A new study in Denmark shows gender pay legislation helps close the gender pay gap by slowing male wage growth and increasing female promotion.
Wage transparency laws can reduce the gender pay gap at a faster rate by slowing wage growth for male employees and causing an increase in the hiring and promoting of women within firms, according to a new think tank study.
The Centre for Economic Policy Research study by Morten Bennedsen and colleagues, used evidence from a 2006 legislation change in Denmark that required firms to provide gender disaggregated wage statistics.
It shows that after the law passed the gender pay gap declined by approximately two percentage points, or a 7% reduction relative to the pre-legislation mean. Meanwhile, the wages of male employees grew 1.67% slower than wages of male employees in control firms and male employees experienced slower wage growth than their female counterparts.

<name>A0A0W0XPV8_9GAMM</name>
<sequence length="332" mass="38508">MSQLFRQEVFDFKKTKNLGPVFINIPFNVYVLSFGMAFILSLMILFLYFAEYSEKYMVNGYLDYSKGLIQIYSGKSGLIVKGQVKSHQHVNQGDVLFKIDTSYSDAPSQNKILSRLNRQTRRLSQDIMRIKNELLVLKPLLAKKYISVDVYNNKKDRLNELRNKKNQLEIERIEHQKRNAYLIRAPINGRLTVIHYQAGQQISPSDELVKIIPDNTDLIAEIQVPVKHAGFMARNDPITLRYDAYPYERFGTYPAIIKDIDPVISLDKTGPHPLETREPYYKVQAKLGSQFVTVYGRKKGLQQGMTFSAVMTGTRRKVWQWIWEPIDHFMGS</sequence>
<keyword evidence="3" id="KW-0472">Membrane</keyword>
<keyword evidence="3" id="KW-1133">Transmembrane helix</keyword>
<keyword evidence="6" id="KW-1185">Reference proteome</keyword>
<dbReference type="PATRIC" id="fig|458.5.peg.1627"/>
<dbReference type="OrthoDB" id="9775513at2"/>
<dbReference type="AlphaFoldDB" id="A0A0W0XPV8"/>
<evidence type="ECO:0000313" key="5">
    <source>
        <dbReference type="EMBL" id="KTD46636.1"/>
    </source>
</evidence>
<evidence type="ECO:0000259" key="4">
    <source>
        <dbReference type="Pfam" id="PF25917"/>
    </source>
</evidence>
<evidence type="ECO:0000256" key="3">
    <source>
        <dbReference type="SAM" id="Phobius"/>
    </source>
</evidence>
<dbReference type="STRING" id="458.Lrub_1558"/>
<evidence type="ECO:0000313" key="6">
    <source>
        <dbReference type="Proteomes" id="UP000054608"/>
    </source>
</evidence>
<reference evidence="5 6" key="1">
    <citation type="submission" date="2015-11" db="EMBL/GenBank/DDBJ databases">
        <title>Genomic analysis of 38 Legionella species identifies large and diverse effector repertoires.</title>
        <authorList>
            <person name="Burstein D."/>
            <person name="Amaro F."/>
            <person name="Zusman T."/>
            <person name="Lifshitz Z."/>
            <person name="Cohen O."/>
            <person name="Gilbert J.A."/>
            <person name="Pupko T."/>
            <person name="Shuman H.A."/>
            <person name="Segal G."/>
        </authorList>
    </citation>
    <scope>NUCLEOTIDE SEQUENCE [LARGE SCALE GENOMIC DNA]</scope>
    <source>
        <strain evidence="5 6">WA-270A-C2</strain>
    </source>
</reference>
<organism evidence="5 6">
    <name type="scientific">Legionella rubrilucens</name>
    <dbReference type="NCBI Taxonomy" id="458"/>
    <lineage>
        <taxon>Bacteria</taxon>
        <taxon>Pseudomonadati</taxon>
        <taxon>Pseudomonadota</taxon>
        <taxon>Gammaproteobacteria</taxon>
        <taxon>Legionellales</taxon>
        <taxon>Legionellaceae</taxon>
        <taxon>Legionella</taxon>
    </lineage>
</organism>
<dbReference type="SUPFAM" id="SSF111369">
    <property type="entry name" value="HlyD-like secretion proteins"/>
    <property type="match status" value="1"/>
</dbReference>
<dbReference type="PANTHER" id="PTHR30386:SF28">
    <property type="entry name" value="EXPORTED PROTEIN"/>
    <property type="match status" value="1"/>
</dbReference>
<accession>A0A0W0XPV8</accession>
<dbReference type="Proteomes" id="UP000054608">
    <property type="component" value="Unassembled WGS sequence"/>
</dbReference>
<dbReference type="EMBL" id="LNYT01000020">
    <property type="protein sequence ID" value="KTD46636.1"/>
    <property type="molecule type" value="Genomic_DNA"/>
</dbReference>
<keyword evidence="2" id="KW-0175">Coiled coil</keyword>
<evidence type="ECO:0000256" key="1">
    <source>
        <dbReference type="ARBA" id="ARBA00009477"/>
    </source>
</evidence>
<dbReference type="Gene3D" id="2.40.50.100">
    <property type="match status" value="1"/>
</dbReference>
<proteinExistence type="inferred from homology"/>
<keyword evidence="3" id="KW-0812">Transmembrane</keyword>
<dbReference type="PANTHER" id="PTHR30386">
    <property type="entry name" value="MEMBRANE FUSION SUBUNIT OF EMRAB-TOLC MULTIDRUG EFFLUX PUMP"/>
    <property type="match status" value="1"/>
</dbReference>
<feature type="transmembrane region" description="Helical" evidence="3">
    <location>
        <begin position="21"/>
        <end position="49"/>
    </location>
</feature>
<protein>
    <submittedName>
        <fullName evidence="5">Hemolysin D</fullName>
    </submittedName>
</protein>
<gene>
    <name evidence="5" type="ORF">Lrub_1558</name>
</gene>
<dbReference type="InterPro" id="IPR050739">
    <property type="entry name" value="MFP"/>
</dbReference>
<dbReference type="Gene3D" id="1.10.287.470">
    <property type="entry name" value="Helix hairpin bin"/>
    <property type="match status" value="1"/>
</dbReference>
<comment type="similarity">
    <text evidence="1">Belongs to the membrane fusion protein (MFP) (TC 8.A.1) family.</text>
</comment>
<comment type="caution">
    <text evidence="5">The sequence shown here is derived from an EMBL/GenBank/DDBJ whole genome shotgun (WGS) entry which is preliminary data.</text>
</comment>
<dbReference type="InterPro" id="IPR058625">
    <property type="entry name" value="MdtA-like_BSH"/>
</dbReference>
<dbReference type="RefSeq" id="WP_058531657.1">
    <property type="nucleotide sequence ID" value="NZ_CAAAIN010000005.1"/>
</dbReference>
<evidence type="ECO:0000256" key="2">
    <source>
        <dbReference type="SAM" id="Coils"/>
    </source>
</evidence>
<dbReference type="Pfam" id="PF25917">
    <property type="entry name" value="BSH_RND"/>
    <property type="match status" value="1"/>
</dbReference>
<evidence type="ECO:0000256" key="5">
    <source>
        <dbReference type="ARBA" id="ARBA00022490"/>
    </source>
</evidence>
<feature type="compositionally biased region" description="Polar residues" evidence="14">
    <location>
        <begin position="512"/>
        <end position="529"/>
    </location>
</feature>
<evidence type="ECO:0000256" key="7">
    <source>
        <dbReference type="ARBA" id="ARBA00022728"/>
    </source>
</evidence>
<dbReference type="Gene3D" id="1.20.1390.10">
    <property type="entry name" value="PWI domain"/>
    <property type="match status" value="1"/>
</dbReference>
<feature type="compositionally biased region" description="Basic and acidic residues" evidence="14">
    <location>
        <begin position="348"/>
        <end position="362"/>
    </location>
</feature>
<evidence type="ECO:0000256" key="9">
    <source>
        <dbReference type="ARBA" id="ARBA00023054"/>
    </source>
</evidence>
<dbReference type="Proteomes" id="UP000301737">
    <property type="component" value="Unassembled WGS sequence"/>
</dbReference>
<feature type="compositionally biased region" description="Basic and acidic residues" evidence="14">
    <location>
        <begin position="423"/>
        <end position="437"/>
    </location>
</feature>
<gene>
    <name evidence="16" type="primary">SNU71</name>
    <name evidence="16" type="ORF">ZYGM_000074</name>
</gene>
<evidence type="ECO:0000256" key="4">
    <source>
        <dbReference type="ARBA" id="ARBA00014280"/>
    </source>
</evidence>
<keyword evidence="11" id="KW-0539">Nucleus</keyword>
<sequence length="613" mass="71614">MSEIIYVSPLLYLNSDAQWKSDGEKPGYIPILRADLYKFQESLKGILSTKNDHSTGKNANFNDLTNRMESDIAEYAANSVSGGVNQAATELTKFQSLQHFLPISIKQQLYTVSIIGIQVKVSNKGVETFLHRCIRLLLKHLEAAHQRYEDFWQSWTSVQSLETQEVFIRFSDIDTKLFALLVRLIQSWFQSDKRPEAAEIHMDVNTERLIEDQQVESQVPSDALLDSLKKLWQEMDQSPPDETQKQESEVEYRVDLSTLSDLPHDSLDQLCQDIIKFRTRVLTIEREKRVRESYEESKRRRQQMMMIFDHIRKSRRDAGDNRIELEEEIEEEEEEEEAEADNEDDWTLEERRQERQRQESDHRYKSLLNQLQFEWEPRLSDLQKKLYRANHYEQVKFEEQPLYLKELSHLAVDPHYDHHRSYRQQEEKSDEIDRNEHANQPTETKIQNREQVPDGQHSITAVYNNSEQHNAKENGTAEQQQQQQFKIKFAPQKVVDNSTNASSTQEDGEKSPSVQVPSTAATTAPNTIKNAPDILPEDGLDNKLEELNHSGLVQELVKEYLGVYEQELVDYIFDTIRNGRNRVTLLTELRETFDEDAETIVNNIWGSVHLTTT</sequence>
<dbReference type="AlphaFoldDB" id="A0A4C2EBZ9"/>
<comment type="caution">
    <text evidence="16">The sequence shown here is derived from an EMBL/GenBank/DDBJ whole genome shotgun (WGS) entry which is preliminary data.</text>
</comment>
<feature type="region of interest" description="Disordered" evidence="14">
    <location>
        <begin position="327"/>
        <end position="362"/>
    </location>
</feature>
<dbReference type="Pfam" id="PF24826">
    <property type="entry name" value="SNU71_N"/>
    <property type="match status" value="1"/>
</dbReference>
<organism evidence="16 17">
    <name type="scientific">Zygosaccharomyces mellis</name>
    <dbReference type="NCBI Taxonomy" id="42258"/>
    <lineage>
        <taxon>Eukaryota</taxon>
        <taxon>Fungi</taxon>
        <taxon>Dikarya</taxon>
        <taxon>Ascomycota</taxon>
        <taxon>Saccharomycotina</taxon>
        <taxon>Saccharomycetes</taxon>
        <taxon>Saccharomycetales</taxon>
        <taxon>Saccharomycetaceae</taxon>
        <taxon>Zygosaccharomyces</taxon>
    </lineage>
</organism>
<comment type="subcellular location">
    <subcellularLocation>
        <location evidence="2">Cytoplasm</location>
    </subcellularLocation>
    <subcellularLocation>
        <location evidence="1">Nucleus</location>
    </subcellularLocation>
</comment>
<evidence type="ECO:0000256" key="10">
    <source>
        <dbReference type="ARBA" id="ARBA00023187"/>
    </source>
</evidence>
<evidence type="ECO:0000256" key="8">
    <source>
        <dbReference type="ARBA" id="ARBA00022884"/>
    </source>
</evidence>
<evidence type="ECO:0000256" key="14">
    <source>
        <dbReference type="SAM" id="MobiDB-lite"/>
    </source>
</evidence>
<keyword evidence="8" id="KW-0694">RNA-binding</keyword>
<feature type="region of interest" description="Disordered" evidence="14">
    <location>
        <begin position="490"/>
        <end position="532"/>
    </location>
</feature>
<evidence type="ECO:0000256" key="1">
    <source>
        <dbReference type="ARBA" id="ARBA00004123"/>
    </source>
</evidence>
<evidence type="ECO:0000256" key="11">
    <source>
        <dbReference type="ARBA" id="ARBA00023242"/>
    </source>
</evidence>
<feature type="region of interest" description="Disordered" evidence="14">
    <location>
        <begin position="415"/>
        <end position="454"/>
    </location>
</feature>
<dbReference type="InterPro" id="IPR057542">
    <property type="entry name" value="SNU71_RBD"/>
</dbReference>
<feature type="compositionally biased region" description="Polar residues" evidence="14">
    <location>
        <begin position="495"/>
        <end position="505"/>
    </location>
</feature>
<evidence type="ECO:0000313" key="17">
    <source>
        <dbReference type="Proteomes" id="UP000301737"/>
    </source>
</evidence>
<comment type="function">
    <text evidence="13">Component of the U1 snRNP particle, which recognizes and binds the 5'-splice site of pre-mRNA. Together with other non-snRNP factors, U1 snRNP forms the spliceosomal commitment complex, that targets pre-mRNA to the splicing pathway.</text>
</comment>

Companies subject to the regulation were also more likely to hire and promote more women.
While the report noted a reduction in firm productivity and in the overall wage bill, it said firm profitability was unchanged.
The CEPR says: “The results of the study indicate that firms with higher gender pay inequality close the gender gap more aggressively, perhaps due to the fact that transparency leads to an increase in accountability in these firms.”